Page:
What to Know
June 1-29, select dates
April 10 on-sale date, general admission
EXT: VINTAGE MOVIE HOUSE, the kind with a light-up marquee.
You and a good pal, the kind of friend you love to dig deep into plots with, both emerge, along with a chatty crowd.
Why don't we see older films more often?
Your friend nods in agreement, and you both find a coffee shop to discuss into the wee small hours.
The end? Nope, just the beginning, for there are so many fine flicks from decades ago, movies that both of you need to catch up on, together, for maximum, discuss-everything enjoyment.
LA Conservancy gets you, and all of the yous out there in cinema-loving Southern California.
Proof? The preservation-minded organization has helmed a late-spring cinema festival each year since 1987, a pop-up series that fills some of our town's most magnificent, and sometimes defunct, movie palaces with, yes, actual movies.
Movies of a bygone era, quite typically.
And a fresh slate of vintage gems is ready to shine again, starting on June 1. For the 2019 Last Remaining Seats schedule was just revealed, and it includes a bouquet of classics, and one new feature to the long-running event.
That's being called "Epic Sunday," and if you just remembered that Last Remaining Seats screenings traditionally have happened on Wednesday nights and Saturday afternoons and evenings, you know your cinematic stuff.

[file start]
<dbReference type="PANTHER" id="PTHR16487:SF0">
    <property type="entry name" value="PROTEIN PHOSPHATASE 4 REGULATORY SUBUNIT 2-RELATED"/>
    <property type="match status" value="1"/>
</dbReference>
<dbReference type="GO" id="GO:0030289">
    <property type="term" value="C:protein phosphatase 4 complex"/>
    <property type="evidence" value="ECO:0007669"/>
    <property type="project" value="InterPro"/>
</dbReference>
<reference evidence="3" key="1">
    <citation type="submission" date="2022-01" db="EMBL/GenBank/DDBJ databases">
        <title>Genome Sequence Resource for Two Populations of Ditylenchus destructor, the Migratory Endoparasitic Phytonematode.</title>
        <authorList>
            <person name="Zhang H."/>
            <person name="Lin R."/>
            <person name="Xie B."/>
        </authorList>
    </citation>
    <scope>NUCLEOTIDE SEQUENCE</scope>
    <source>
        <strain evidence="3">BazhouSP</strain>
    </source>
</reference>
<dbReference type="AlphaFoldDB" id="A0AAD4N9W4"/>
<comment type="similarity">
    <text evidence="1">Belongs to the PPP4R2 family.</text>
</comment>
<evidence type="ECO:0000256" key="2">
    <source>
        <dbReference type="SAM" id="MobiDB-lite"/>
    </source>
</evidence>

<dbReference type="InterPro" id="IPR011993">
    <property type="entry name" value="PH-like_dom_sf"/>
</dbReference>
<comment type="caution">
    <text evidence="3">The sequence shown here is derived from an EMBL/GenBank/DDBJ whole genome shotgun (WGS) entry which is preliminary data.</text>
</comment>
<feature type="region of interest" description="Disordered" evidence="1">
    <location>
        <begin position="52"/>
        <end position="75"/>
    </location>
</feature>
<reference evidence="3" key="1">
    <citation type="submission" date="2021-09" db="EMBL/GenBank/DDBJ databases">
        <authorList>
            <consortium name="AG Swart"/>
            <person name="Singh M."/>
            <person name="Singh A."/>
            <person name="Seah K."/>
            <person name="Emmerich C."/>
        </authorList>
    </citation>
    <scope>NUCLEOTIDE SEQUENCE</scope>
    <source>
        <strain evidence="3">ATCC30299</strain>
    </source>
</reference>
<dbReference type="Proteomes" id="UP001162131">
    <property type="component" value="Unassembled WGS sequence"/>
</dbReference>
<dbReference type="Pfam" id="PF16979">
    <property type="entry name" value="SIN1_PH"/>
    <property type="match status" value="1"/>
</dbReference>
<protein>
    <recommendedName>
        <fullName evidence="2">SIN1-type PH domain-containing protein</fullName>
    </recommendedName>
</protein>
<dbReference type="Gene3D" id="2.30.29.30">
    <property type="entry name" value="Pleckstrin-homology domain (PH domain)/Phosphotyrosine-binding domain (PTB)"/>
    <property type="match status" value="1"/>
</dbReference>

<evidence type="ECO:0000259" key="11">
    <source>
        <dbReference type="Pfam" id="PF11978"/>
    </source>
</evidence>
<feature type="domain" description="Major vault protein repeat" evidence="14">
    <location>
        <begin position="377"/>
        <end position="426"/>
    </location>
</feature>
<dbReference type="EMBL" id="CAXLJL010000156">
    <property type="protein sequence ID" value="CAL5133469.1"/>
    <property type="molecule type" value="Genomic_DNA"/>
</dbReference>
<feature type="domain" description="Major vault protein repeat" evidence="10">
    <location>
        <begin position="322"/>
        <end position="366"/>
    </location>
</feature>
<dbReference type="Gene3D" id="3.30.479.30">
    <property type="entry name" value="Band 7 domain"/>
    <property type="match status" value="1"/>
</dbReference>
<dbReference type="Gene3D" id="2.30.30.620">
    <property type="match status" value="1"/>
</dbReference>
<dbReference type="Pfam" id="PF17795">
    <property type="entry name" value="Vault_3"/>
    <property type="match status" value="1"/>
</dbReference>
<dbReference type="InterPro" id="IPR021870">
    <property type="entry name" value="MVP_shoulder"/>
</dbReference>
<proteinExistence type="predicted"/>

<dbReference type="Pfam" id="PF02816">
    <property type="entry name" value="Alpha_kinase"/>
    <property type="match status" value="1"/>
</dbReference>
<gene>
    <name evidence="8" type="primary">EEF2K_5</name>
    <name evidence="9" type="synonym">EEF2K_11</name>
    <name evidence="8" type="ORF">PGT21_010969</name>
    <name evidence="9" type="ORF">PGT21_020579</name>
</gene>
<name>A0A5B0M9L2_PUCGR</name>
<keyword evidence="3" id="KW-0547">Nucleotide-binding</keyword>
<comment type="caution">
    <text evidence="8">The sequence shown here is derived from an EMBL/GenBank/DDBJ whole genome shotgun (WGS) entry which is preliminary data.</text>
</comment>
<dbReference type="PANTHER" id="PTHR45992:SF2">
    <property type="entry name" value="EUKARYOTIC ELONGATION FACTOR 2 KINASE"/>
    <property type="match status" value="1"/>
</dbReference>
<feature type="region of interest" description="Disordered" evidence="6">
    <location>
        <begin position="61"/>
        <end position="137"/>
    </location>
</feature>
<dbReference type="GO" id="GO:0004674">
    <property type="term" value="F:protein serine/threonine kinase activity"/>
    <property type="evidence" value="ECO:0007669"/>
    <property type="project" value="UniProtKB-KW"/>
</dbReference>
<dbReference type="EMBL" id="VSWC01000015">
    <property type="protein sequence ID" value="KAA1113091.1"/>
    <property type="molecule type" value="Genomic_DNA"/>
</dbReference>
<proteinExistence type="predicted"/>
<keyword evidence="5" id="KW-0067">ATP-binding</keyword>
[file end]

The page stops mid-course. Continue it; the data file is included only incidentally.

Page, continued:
But on Sunday, June 16, "Spartacus" will screen at The Theatre at Ace Hotel, in DTLA, a matinee for the ages.
Other films on the rundown? "It Happened One Night," "Los tallos amigos" (Argentina), and "Butch Cassidy and the Sundance Kid" are all rolling on select Saturdays this June.
While tickets go on sale to LA Conservancy members on March 27 — those are $18 each, per film — general public tickets will be available for purchase on April 10.
Pick that flick you want to see and buy your ticket, for $22.
One interesting note? It isn't a first for the series, like the introduction of Epic Sunday, but Last Remaining Seats is returning to The Wiltern after a 16-year absence.
Which just goes to show: Time can pass, but we still love our old theaters, and we still dig seeing decades-old films, with a good friend, and leaving under the brightly lit marquee together, discussing every last aspect of what we just enjoyed.
LA Conservancy makes that so much easier for us to do, while we, in turn, help out a great, history-saving organization with our ticket purchase.
COMCAST NBCUniversal is a series producer of Last Remaining Seats.